Urban Organics is an aquaponics farm – meaning they also grow their plants in a nutrient-rich water – but in this case, the fertilizer comes from fish (fish poop, that is). In turn, the plants filter the water as they absorb those nutrients, the clean water goes back to the fish, and round and round the system goes.
(Photo from Urban Organics)
And this type of advanced agriculture wouldn’t be possible without the engineered plastics made from petrochemicals. Companies like Pentair Aquatic Eco-Systems use polyethene and fiber-reinforced resins, made from the petrochemical ethylene, to make fish tanks and filter tanks. Ethylene is also used in the polyethylene and vinyl liners. And the advanced membrane technology that allows for water recycling depends on petrochemicals as well (like the xylene, that makes the polyamide, that makes those membranes).
But maybe the most far-out farming is going on in Japan – where Mebiol Research and Development is growing tomatoes – indoors – on a plastic sheet.
(Photo from Mebiol)
This plastic (polymer) sheet is a hydrogel called polyvinyl acetate – a material like a super sponge which soaks up water and nutrients. The tomatoes (and there are other plants too), grow ON the polymer, spreading their roots across the surface, and absorbing the nutrient-steeped water. That polymer starts with ethylene, again – which as you know by now, is a critical part of future farming.
Oh, and those drones? Drones nowadays inspect crops – check for plants that are underwatered – spot diseased plants – evaluate smoke contamination after a fire. And after a fire, drones can plant new trees (as seeds), to help restore burned-over wilderness areas (and since they are drones, getting into a wilderness to plant is not a problem).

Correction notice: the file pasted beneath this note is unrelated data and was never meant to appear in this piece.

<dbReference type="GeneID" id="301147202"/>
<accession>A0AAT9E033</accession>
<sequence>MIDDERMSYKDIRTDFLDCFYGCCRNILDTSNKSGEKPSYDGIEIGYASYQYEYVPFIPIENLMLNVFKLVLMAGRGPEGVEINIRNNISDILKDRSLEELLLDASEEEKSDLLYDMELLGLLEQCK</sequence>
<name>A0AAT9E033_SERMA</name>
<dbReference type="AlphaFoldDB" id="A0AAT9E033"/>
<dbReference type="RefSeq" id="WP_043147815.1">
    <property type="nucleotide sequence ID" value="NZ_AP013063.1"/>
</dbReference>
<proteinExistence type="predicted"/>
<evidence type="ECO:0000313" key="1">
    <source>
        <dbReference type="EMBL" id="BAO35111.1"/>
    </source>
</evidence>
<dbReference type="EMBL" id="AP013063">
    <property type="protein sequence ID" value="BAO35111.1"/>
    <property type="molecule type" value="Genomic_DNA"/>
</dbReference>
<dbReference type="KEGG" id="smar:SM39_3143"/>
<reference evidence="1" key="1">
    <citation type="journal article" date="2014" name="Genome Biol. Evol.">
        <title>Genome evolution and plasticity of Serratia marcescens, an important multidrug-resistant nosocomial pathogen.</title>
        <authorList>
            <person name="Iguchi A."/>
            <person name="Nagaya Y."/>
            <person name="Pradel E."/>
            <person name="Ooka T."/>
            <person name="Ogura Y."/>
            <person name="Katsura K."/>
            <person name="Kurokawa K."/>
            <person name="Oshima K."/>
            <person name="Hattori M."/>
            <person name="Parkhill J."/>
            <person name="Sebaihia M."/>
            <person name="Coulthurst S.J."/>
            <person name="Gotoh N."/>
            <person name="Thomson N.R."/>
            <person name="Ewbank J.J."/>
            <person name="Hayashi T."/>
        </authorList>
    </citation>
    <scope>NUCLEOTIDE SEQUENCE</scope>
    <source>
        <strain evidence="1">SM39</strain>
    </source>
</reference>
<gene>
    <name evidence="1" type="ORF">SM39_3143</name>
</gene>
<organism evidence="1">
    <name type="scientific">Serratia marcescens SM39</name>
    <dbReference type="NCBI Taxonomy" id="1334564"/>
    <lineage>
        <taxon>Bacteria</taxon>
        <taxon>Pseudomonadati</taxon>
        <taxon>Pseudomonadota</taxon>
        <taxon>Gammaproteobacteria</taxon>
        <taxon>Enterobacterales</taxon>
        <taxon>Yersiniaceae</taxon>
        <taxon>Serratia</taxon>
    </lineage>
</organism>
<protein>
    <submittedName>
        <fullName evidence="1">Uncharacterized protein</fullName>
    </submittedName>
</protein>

(Photo from DroneSeed)
The drones, by the way, don’t dig holes and plant seeds – these drones “shoot” seed pods into the ground. The pods are packed with nutrients, and coated with capsaicin (the stuff in chili peppers), to keep animals from eating the seeds.
(These sophisticated, seed-planting drones have to be tough, to withstand a wide variety of weather conditions and constant stress from the multiple blades – so fiber-reinforced resins are used because they are as strong as steel and much lighter in weight. The resins are a special type of plastic called epoxy, and the petrochemical propylene is their foundation.)
All of these methods of farming use far less water (as much as 90 percent less water) as conventional farming – they take up far less land – they can grow food year round – and they can grow food in the same place where most of it is being eaten, our cities. All good, and all important at a time when there is less and less good farmland, and more and more of us needing to be fed. And as we told you at the beginning of this peek at the future, all of this depends on farming’s deep petrochemical roots.
Right after World War I, there was a hit song: “How ya gonna keep ‘em down on the farm (after they’ve seen Paree)?”
Millions of American soldiers came home after the war, having left their home town for the first time, their state for the first time, their country for the first time – and maybe, so the song went, soldiers who’d left small towns across America, might have a taste now for big city life, and wouldn’t want to go home.
That might be different in years to come though. Because “down on the farm” might be very much a part of big city life. And it won’t be “down” on the farm anyhow. Those future farms will go up, up into the air. Skyscrapers filled with vegetables? Stay tuned throughout the year as we follow this story.